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Fellow-citizens, the great question is now before the country. If, with the experience of the past, the American people think proper to confirm power in the hands which now hold it, and thereby sanction the leading policy of the administration, it will be your duty and mine to bow, with submission, to the public will; but, for myself, I shall not believe it possible for me to be of service to the country, in any department of public life. I shall look on, with no less love of country than ever, but with fearful forebodings of what may be near at hand.
But I do not at all expect that result. I fully believe the change is coming. If we all do our duty, we shall restore the government to its former policy, and the country to its former prosperity. And let us here, to-day, fellow-citizens, with full resolution and patriotic purpose of heart, give and take pledges, that, until this great controversy be ended, our time, our talents, our efforts, are all due, and shall all be faithfully given, to our COUNTRY.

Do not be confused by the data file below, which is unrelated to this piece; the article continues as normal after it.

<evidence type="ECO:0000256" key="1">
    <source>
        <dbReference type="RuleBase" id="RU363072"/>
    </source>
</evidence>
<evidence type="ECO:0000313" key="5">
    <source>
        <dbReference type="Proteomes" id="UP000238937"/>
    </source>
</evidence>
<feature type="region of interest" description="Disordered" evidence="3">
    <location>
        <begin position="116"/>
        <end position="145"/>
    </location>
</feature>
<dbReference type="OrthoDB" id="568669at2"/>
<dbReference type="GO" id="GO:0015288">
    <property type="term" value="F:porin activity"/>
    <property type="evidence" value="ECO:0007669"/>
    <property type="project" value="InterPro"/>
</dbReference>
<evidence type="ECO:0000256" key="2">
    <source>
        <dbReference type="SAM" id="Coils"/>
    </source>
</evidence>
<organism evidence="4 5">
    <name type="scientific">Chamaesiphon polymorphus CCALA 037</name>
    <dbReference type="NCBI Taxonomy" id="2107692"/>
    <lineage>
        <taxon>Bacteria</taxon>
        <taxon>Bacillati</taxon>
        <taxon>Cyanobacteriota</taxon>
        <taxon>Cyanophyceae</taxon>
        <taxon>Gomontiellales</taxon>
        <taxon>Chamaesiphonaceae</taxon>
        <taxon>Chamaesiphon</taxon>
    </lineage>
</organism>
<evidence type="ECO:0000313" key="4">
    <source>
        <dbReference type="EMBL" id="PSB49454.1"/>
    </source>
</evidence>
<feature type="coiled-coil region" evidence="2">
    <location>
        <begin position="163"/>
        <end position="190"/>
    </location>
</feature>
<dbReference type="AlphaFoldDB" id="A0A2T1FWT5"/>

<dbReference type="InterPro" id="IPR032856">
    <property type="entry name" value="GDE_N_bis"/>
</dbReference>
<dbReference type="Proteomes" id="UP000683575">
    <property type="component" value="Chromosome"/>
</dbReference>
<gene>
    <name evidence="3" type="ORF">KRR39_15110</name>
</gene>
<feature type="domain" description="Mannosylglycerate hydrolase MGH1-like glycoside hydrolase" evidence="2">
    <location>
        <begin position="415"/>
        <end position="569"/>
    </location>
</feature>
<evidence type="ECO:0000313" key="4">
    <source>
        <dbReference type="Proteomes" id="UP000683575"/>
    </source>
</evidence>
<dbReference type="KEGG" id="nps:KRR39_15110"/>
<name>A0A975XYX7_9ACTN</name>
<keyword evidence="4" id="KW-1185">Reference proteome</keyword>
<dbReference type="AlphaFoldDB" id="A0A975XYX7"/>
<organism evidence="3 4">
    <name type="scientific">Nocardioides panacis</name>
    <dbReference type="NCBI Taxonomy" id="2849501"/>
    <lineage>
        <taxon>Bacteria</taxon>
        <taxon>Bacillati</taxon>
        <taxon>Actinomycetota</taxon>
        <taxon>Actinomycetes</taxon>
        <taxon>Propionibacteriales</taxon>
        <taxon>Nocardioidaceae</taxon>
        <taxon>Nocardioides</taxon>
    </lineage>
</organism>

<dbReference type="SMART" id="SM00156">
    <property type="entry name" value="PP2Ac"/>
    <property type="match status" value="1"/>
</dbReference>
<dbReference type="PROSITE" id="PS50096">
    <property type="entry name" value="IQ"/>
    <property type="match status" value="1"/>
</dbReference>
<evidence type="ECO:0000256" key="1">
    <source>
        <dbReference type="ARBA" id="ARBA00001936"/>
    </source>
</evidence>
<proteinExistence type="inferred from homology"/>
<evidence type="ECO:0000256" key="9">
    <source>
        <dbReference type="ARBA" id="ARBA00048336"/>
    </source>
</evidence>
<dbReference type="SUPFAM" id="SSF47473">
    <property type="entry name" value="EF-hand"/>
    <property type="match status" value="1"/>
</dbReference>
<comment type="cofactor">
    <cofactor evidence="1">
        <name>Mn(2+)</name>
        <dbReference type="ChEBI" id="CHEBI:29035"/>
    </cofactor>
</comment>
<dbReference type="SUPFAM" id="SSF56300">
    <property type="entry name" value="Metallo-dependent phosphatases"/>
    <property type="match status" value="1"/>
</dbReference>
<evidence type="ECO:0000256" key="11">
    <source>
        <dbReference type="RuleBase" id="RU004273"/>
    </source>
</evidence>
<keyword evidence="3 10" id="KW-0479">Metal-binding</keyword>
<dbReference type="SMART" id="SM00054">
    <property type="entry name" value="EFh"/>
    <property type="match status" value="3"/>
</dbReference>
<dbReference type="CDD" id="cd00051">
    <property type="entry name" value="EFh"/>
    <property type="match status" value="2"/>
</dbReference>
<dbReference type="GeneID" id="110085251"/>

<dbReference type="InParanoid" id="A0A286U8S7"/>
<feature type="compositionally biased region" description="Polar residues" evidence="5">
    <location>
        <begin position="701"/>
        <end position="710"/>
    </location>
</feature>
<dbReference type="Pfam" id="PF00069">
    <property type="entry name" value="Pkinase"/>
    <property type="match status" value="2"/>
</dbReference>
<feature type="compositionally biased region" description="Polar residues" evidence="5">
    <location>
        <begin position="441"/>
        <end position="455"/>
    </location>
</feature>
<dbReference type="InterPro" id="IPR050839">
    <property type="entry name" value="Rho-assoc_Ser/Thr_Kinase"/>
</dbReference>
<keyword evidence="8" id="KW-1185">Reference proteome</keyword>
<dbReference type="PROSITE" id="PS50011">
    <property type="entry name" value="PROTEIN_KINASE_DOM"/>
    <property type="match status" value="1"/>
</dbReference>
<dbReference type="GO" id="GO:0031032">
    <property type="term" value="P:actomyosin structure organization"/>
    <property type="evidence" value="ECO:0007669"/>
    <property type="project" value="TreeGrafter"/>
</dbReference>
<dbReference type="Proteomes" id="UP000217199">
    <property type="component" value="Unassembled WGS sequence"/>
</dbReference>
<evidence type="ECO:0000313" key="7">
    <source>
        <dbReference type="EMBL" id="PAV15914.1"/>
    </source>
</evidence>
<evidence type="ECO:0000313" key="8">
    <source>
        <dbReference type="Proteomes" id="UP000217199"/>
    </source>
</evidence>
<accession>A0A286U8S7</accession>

AMoNG the demonstrations of public opinion which preceded the election of General Harrison, in November, 1840, the convention held upon Bunker Hill, on the 10th of September, was perhaps the most imposing. The suggestion of a grand meeting upon this spot, to be attended by numerous delegates, not merely from Massachusetts and New England, but the other States of the Union, even those most remote, was received with great favor throughout the country, and was carried into full effect. Many persons from the distant States, travelling to the North, made their arrangements to be in Boston on this occasion. Respectable delegations from every section of the Union were specially appointed for this purpose, and every part of New England was fully represented. The number of strangers drawn to Boston to attend or witness the meeting was estimated by some persons as high as fifty thousand. On the morning of the 10th, a vast procession was formed on the Common in Boston, and in the neighboring streets, and by eleven o'clock was ready to move. It was headed by one hundred and fifty truckmen, in white frocks, followed by more than a thousand well-mounted citizens. Fifty barouches and carriages succeeded, containing Revolutionary soldiers, gentlemen of distinction from other States, and persons specially invited. The different sections of the cavalcade were indicated by a variety of characteristic banners. After the cavalcade came the pedestrian portion of the procession, the delegates from the New England States arranged in the rear, the others occupying places in the order in which the Constitution was adopted by their respective States. Appropriate banners, with significant devices, many of which were executed with great spirit, were borne by the several delegations. The appearance of these respectable bodies from the extremest South and West was the peculiar feature of the day, and added much to its interest. It was the first occasion on which any similar display had taken place, to any thing like the same extent, in this part of the Union. The delegations from the States were followed by those from the va